needed back then. She worked independently for a decade before
joining the Seaweed Co. (now called Mwani Zanzibar, an
international skincare company). She recalls the terrible outbreak
of “ice-ice disease”, which most notably affected crops in the
Noughties. Higher ocean temperatures, increased salinity and
intense sunlight caused by climate change, led to the bleaching of
seaweed, a declining yield and the blistering of many farmers’

We sit on the dimly lit porch, illuminated by the light shining
from inside her house. I can just about make out her face. She is
small with weathered features but remarkably animated for a woman
so near to a century in age. During my visit, a phone rings
noisily. I hear a party picking up down the road and the trade
winds are blowing. I hope that my dictaphone is recording her full

There is hardship here. Women go through a lot to raise their
families. They come from a background where, if they are not
educated and don’t hold a job, they are very much at the mercy of
their husbands. If a marriage is failing, women are less inclined
to leave because they have no financial options. But Mwanamtumwa,
who has found financial security with Mwani Zanzibar, fondly
recalls a time when she had to loan her husband money to feed the
family. When he returned it, he said: “This is for you, my

Towards the end of our nearly two-hour conversation, Mwanamtumwa
is propping herself up against a wall pasted with flapping flyers
promoting the recent local elections. It is only at this point that
her age starts to show, I can see she is tired. The next day, when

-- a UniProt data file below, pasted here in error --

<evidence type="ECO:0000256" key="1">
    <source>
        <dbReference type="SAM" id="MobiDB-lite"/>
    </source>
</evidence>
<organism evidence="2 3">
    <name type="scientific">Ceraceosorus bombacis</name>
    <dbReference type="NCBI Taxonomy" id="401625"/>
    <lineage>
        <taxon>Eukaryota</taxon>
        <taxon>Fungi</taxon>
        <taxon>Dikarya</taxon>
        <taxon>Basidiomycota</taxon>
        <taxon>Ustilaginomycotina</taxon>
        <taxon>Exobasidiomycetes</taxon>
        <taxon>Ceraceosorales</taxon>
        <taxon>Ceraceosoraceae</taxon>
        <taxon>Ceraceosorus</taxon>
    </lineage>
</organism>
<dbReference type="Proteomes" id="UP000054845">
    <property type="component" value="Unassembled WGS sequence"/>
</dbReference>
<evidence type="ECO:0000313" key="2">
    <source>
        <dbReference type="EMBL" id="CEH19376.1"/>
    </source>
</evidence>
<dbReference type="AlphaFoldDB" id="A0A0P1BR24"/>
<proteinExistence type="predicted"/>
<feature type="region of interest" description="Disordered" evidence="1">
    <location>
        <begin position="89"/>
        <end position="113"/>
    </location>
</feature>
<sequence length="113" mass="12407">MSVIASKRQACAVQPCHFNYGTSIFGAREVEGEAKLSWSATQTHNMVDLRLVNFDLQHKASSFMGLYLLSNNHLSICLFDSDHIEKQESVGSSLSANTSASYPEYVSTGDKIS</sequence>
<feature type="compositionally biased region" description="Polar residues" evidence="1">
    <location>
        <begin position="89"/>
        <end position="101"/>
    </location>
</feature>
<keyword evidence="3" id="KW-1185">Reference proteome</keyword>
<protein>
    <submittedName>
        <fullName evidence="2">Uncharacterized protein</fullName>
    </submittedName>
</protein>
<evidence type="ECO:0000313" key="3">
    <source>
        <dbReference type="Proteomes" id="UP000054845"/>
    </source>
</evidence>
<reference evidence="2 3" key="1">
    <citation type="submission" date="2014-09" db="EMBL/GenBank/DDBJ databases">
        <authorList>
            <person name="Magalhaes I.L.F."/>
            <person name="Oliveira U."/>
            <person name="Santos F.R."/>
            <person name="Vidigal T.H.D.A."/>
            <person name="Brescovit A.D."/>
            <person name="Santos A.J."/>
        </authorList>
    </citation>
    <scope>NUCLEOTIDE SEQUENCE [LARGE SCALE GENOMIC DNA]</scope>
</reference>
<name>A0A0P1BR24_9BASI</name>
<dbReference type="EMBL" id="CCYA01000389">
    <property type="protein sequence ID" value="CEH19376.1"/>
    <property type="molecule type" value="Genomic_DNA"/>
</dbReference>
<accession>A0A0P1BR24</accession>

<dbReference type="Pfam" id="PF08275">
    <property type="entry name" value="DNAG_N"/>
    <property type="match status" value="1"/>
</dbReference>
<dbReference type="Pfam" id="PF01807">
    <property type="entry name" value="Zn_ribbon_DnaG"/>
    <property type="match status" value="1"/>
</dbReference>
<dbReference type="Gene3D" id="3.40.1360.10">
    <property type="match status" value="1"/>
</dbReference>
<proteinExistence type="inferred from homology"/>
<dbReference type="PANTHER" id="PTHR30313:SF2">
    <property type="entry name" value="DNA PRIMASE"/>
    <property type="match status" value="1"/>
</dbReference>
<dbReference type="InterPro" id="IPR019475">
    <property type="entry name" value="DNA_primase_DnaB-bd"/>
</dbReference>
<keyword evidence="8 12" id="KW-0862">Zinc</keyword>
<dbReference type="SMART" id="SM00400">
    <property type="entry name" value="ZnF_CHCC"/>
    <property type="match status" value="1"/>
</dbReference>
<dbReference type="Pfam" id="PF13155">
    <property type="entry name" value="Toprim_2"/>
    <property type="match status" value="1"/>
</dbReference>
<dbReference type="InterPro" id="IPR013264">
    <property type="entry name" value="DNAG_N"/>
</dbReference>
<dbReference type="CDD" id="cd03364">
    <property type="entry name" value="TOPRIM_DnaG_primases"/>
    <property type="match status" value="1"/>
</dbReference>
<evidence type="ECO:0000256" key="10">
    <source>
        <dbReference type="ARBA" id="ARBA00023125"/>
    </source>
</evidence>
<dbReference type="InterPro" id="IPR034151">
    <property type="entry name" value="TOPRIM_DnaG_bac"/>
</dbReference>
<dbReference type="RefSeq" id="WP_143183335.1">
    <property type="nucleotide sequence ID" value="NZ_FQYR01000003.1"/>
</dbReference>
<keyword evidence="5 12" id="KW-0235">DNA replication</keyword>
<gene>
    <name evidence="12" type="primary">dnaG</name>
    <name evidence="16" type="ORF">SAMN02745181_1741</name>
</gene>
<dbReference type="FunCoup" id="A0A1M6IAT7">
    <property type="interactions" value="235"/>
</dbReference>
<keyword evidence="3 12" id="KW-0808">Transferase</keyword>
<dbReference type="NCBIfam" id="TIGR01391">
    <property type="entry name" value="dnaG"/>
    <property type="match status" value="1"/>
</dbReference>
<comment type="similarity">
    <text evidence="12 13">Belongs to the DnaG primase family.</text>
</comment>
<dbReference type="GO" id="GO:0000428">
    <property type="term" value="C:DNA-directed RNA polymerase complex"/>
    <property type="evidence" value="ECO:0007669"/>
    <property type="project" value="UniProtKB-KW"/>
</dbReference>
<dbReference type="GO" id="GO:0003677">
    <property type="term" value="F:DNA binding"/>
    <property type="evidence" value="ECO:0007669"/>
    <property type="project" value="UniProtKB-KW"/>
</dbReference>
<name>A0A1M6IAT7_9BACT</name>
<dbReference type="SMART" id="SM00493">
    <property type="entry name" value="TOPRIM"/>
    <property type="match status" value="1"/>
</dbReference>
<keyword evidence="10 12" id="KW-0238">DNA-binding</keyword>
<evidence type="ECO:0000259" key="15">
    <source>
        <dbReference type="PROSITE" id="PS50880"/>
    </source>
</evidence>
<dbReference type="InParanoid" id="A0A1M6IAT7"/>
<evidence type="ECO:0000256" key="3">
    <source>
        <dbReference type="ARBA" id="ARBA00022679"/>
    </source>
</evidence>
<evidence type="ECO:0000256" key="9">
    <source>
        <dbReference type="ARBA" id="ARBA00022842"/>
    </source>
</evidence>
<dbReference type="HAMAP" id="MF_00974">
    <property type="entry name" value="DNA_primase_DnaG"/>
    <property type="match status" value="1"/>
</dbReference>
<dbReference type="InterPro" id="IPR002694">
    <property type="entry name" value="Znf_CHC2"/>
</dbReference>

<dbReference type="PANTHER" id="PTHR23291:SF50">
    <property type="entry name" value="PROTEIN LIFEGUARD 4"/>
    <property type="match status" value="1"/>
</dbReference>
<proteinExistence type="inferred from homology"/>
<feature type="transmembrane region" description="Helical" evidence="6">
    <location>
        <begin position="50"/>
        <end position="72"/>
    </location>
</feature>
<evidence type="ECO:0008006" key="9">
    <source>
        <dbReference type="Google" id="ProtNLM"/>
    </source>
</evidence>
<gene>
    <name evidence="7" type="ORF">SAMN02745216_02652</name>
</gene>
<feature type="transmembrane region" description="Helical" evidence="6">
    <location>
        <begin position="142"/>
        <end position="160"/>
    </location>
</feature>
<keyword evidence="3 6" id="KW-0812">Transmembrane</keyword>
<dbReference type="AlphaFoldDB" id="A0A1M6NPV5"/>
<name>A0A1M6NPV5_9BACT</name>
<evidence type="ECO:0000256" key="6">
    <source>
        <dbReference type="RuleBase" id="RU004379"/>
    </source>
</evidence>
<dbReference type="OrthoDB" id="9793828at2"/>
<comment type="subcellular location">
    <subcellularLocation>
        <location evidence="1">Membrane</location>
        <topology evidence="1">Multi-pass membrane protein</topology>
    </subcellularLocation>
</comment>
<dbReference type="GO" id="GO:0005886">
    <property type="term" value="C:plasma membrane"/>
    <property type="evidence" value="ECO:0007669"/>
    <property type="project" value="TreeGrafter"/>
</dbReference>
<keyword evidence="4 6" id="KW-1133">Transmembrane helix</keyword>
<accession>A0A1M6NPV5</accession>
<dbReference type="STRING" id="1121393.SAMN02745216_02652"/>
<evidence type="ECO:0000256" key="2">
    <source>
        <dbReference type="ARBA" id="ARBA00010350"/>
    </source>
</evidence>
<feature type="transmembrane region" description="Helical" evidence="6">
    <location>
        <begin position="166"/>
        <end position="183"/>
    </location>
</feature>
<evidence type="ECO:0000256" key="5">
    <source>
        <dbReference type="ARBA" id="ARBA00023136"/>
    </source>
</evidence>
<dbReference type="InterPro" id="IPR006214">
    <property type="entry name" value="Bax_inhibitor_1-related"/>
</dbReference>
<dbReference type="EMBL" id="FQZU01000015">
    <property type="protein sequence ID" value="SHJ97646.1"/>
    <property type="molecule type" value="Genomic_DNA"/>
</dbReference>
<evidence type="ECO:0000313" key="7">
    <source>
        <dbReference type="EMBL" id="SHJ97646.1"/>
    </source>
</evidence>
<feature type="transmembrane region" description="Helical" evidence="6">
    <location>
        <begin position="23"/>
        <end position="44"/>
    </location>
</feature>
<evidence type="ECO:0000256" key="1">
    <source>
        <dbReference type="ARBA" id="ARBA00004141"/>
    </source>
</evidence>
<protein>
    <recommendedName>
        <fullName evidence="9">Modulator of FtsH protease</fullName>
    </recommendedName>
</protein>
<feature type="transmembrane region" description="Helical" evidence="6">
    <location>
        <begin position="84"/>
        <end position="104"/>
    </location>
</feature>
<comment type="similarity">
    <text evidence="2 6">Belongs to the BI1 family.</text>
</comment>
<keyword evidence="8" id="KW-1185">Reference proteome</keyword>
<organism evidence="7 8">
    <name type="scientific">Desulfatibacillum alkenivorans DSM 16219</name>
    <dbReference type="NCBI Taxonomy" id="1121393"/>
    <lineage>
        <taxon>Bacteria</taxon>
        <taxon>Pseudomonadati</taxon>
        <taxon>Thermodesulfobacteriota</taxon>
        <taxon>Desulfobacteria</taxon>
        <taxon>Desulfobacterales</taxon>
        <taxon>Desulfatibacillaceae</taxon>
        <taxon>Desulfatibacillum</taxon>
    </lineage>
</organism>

she pops up behind me with a hug, I am reminded how small the
village is. We are friends now.

The proceeds from seaweed sales are barely enough to sustain
these farmers and their families, even when working independently.
This compelled Klaartje Schade, co-founder of Mwani Zanzibar, to
establish Mwani’s range of exceptional products that are kind on
the skin and the planet, also paying her employees six times the
average income of a regular seaweed farmer.

“Seaweed farming accounts for only 25 per cent of the work here
at Mwani Zanzibar. We are the only company that actually processes
the seaweed before it leaves our shores, and when you think that
more than 15,000 tons are exported each year…” says Klaartje.

According to the Zanzibar Ministry of Trade, Industry and
Marketing, the country’s seaweed-farming industry comprises 23,000
workers (the majority being women operating on small-scale farms)
who contribute to 90 per cent of the island’s marine export
products. The island has also become the third-largest exporter of
seaweed in the world. In Paje’s shallow waters, women have not only
found work but, more importantly, independence.

Today Mwanamtumwa, approaching her hundredth birthday, still
visits the shoreline from time to time to show her granddaughters
the ropes. Watching them farm seaweed like she used to decades ago
gives her a wonderful sense of pride. The world around us may be in
constant flux, but this sisterhood bonded by seaweed is something
that won’t be changing any time soon.

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Introducing Volume 33: Collective